The Leveson inquiry into press standards couldn’t be credible if it didn’t begin to look into the implications of social networks upon the press and privacy landscape.
With the talk of ‘phone hacking’ being blown out of all proportion (and let’s be honest, it’s not really hacking is it?), online communication tools really have to come into focus – online is the future of the medium and considering it now, rather than later, could help avoid adding to the current ‘mess of the press’.
Lord Justice Leveson himself said that he wants a “level playing field” between print and online press. With the online world now having so much of an influence into the distribution of stories, news and opinions (many stories in the papers these days are just lifted from online conversations or posts), it is clear online needs to fall under any proposed press regulation.
However Leveson has also admitted that he sees Facebook and Twitter as being distinctly different – “pub chatter” between friends. But is this really the case? And does leaving these networks out of any regulation undermine the whole process?
chatting to friends…
Facebook is primarily a tool for connecting friends, however connecting friends doesn’t make Facebook much money. So it’s become just as much about connecting people with businesses; with business profiles, company pages, a plethora of ads and posts visible to the world.
For many companies and even press outlets their Facebook presence is as important as their website. Can these official postings from companies or ‘verified’ personalities be casually dismissed as banter? When viewed in this light, can this chatter be independent of regulation?
Generally Twitter posts and status updates are available and published for the entire world to see. This is the equivalent of blaring your pub chatter through a megaphone, or daubing the walls with your so-called inane chat as a permanent memorial to your musings. Is it really that different to posting your thoughts or ‘news’ on a blog? No, it’s not. It’s called micro-blogging for a reason.
And with the recent examples of the breaking of superinjunctions through Twitter can you seriously exclude it from considerations without losing credibility? Even if we acknowledge some sort of distinction between the social networks and news/blog sites, is it not pointless if the news can migrate between them with impunity?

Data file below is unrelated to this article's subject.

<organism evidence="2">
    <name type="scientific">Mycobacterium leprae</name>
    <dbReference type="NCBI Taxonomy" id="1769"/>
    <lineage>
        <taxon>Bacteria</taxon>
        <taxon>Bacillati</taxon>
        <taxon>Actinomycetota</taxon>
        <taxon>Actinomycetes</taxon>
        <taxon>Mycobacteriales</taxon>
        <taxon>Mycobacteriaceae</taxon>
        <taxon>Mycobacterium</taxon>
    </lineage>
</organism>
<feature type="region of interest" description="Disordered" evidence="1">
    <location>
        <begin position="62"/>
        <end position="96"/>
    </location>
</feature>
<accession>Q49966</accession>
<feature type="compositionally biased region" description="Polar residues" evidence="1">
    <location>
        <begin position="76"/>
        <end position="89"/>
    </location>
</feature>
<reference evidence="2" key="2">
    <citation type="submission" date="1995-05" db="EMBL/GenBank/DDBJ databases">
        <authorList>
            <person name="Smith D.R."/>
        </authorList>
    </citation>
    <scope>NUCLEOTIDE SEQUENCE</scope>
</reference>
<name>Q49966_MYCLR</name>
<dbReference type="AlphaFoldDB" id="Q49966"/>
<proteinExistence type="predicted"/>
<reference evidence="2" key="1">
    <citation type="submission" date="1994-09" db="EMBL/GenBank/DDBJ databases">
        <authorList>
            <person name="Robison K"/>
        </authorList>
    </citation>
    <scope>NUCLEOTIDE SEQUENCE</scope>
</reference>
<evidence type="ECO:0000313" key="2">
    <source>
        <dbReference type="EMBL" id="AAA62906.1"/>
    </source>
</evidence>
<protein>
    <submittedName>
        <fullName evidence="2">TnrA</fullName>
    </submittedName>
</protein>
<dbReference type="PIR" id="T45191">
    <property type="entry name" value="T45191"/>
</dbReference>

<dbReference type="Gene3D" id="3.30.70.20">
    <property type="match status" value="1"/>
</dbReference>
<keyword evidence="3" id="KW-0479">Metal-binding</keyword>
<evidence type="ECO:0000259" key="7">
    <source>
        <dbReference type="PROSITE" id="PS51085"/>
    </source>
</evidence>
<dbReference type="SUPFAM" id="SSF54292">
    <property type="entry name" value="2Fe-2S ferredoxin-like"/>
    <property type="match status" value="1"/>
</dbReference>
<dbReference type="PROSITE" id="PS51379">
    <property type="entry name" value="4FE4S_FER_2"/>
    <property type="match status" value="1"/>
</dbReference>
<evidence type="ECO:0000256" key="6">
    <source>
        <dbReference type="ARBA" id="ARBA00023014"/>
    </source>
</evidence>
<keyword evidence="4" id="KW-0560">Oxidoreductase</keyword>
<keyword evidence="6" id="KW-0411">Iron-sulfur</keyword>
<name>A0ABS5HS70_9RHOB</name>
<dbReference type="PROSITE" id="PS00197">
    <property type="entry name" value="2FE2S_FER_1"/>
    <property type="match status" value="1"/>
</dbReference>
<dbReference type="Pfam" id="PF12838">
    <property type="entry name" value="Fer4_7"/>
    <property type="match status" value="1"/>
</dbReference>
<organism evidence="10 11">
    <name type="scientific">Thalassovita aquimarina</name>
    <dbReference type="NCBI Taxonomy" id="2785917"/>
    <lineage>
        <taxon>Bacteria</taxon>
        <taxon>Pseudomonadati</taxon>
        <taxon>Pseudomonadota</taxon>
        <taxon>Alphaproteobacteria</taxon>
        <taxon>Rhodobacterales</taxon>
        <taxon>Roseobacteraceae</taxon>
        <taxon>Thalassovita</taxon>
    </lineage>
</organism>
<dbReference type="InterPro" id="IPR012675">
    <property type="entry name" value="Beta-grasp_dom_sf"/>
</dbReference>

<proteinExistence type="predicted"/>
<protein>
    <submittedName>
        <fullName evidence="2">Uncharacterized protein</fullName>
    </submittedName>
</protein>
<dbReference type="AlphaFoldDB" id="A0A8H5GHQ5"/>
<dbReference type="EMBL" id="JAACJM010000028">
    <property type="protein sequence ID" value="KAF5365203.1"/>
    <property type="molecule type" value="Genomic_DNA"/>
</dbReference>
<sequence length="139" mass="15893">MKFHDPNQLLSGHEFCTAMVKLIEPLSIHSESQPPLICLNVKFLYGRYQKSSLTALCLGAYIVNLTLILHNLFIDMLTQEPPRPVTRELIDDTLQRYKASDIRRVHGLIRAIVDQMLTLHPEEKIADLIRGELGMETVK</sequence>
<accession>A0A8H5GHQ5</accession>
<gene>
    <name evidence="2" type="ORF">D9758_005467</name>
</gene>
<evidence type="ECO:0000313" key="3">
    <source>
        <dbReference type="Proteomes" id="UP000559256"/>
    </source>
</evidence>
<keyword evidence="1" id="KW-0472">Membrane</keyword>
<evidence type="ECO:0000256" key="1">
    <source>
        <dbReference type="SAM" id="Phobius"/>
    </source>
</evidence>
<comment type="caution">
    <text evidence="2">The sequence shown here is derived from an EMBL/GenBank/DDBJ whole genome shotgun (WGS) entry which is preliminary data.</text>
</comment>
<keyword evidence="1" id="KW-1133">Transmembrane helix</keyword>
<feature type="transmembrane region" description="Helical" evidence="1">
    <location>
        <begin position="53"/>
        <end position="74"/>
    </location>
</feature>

The web is multinational, with every principality and state even seemingly represented. If news can move between social networks and blogs to avoid regulation, it can also be moved to places beyond the control of the British government, Press Commission and the spineless Press Complaints Commission.
Cutting the exposure through search engines is one option. However Google are not keen to restrict information and become what Daphne Keller, legal director of Google, describes as “The lowest common denominator of lawful speech”. Should the search engines be responsible for this anyway? The argument is that they are simply linking to content: they are not responsible for it.
Leveson faces a hugely difficult task when it comes to controlling the press and news online. With social networks allowing individuals to build huge followings, break news and potentially reveal fatuous secrets that damage personal lives, press regulation is becoming less about keeping an eye on the big publishers and more about becoming an all-seeing eye to protect the rights of those in the reports.
With so many outlets and so many considerations, is it possible to control and regulate? It’s potentially only possible to keep tags on the big press outlets, however that would amount to unfair regulation of only certain representatives of the press. Is there a logical and implementable solution?
Leveson could be on a hiding to nothing in the grubby world of celebrity titbits and political revelations. As Samuel Butler once said:
No mistake is more common and more fatuous than appealing to logic in cases which are beyond her jurisdiction